Thursday, December 3, 2015

Two great books for runners

This time of year (i.e. dark, cold) I tend to do a little more reading. A good book, an actual paper book, helps me to unplug from my very computer-oriented life and it's great incentive to get me up to bed a little earlier.

Here are two GREAT reads I have enjoyed recently:

Running and Stuff by James Adams was recommended to me by Andy Holgate, author of some of my favorite books, Can't Swim, Can't Ride, Can't Run and the sequel, Can't Sleep, Can't Train, Can't Stop. Given how much I enjoy Andy's writing, I acted on his recommendation and ordered it right away.

This book is captivating from the start. It's the author's first-hand account of his discovery of running, and his relatively rapid ascent through marathons and into ultrarunning success over a relatively short period of time. He tells it like it is, with powers of self awareness and observation that few possess. Runners will be able to relate to many of his experiences, and you'll find yourself wondering what you would do, how you would feel in his shoes. He brings great wit and honesty as he tackles such notables as Spartathlon, Badwater, and a race across the United States.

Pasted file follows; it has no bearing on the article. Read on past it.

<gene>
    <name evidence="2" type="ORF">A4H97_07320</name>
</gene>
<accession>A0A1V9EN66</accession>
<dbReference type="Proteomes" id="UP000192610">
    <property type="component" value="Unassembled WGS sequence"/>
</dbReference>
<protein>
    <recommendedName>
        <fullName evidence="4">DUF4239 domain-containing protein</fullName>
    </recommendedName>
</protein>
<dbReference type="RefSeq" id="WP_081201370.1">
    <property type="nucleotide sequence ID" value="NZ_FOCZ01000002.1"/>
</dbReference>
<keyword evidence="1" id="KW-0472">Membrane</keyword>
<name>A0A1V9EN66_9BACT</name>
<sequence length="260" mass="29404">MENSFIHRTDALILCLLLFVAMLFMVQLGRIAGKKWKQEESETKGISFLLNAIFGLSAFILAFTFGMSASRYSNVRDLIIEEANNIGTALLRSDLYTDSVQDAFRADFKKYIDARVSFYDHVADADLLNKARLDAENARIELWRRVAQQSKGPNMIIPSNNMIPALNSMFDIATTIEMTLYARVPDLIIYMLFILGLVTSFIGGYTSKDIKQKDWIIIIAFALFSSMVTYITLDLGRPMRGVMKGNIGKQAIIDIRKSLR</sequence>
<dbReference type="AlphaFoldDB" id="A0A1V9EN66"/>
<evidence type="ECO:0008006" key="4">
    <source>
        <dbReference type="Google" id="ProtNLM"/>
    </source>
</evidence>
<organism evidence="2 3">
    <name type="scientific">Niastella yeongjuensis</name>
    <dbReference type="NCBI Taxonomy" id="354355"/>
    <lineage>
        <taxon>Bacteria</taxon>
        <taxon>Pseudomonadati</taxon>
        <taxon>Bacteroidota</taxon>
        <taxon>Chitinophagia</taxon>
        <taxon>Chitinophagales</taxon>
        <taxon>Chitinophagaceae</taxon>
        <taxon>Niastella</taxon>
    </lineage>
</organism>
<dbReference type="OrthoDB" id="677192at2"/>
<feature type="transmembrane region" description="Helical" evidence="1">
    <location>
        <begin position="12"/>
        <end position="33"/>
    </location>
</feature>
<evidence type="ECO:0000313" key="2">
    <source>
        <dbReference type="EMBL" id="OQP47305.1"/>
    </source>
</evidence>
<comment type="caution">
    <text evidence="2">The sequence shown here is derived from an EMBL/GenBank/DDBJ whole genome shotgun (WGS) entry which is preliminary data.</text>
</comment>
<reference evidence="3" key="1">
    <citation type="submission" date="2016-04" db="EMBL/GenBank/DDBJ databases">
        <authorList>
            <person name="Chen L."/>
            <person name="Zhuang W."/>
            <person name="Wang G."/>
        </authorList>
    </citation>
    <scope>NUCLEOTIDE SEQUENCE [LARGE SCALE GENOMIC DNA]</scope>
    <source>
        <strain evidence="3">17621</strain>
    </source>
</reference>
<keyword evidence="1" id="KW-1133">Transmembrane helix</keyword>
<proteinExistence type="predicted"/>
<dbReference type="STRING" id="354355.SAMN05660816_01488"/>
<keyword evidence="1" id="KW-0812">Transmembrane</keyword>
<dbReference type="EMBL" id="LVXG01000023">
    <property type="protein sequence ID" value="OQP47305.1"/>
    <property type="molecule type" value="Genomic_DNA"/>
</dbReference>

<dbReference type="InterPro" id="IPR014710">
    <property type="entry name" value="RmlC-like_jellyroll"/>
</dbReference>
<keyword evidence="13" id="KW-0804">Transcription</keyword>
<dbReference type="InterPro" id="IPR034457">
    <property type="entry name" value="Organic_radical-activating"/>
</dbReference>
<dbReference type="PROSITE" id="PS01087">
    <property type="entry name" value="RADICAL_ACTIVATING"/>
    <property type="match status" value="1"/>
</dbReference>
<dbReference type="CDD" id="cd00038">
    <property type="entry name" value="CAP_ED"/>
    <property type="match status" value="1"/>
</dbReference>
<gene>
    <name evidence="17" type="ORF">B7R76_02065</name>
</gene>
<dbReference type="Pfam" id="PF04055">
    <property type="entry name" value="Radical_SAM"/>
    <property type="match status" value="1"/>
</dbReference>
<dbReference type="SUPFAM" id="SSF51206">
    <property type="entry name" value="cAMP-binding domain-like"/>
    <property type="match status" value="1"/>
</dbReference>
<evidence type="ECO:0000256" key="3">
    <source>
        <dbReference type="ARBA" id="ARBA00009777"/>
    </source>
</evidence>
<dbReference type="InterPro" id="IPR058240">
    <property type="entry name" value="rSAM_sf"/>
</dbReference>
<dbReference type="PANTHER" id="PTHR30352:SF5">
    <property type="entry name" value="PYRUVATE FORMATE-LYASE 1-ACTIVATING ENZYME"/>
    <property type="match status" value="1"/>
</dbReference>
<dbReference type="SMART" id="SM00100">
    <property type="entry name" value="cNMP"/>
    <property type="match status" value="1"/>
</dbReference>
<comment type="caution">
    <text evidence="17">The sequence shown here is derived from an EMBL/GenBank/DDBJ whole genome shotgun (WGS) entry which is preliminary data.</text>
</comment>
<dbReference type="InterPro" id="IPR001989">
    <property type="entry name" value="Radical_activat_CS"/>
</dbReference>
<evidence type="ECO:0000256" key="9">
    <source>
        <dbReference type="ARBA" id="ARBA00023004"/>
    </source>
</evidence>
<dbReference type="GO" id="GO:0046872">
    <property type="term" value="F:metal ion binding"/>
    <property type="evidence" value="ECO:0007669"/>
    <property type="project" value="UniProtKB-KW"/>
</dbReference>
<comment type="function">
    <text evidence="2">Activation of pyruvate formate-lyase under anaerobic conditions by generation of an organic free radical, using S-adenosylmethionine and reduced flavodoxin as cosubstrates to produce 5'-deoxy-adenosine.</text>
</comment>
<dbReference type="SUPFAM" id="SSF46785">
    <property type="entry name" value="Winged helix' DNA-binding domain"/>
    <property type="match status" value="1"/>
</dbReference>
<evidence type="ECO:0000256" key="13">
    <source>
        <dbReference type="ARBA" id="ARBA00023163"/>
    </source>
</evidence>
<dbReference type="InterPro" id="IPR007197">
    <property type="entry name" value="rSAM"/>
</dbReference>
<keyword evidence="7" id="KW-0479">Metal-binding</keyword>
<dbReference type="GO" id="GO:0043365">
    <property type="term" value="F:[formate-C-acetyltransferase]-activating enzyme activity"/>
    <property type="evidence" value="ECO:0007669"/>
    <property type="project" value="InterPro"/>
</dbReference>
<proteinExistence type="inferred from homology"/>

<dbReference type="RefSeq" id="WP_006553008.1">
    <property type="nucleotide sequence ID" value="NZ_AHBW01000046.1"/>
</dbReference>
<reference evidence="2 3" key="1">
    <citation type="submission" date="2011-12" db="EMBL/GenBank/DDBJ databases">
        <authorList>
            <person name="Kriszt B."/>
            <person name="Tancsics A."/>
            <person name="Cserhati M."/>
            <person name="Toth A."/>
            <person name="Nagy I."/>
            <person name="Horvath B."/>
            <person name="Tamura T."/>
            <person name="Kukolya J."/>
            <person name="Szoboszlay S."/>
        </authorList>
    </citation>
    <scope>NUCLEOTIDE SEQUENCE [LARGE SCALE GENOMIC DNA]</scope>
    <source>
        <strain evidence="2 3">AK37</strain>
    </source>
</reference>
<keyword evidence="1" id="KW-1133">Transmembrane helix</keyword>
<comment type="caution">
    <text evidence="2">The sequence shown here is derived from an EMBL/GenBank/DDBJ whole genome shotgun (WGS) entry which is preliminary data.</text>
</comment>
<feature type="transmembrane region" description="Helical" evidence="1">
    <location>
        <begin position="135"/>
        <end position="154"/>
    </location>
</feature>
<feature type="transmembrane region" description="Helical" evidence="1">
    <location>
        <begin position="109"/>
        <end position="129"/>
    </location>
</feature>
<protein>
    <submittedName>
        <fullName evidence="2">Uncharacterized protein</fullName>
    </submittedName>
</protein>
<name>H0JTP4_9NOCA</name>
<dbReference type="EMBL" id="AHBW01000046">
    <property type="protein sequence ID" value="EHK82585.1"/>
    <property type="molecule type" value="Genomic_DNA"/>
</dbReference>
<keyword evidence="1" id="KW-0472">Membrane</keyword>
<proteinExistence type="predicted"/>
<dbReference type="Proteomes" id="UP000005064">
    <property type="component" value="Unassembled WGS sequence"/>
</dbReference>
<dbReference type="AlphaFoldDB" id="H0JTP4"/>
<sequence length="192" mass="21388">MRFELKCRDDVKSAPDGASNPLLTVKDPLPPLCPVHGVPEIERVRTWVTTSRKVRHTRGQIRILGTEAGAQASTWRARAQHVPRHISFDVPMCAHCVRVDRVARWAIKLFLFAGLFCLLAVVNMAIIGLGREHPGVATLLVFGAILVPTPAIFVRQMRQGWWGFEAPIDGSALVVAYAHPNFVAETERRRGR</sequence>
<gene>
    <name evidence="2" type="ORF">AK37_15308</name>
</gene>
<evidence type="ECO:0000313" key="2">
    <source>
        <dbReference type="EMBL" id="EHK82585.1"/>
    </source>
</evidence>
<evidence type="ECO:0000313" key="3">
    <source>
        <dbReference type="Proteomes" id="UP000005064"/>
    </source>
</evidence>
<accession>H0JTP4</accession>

I hope he writes a sequel. In the meantime, I follow his blog,

Despite being named a "top five book about running" by Runner's World this year, I did not have high expectations. How exciting can a book about one season for one cross country team be? Well...VERY. Very. It was very hard to put down and I was so sorry when it was over.

Running with the Buffaloes by Chris Lear is an account of the 1998 University of Colorado Cross Country Team under Coach Mark Wetmore. Among the team members was Adam Goucher, an outstanding runner with an incredible work ethic and talent, who was a HS XC National Champion who went on to become an Olympian. (I won't tell you how he fared in 1998, you'll have to read it yourself.)

This is the behind-the-scenes look at what it's like to be a collegiate cross country runner on a top team - the workouts, the group dynamics, the personal ups-and-down of each athlete. These athletes know their gears and can nail an interval to within a second or two! You get to know the personalities of the runners, and see the thought, care, motivation, and energy that Coach Wetmore pours into his team.

Running with the Buffaloes reminds us that top running performances come from a combination of talent, consistent and appropriate hard work, recovery - and a GREAT coach!!

Happy Reading!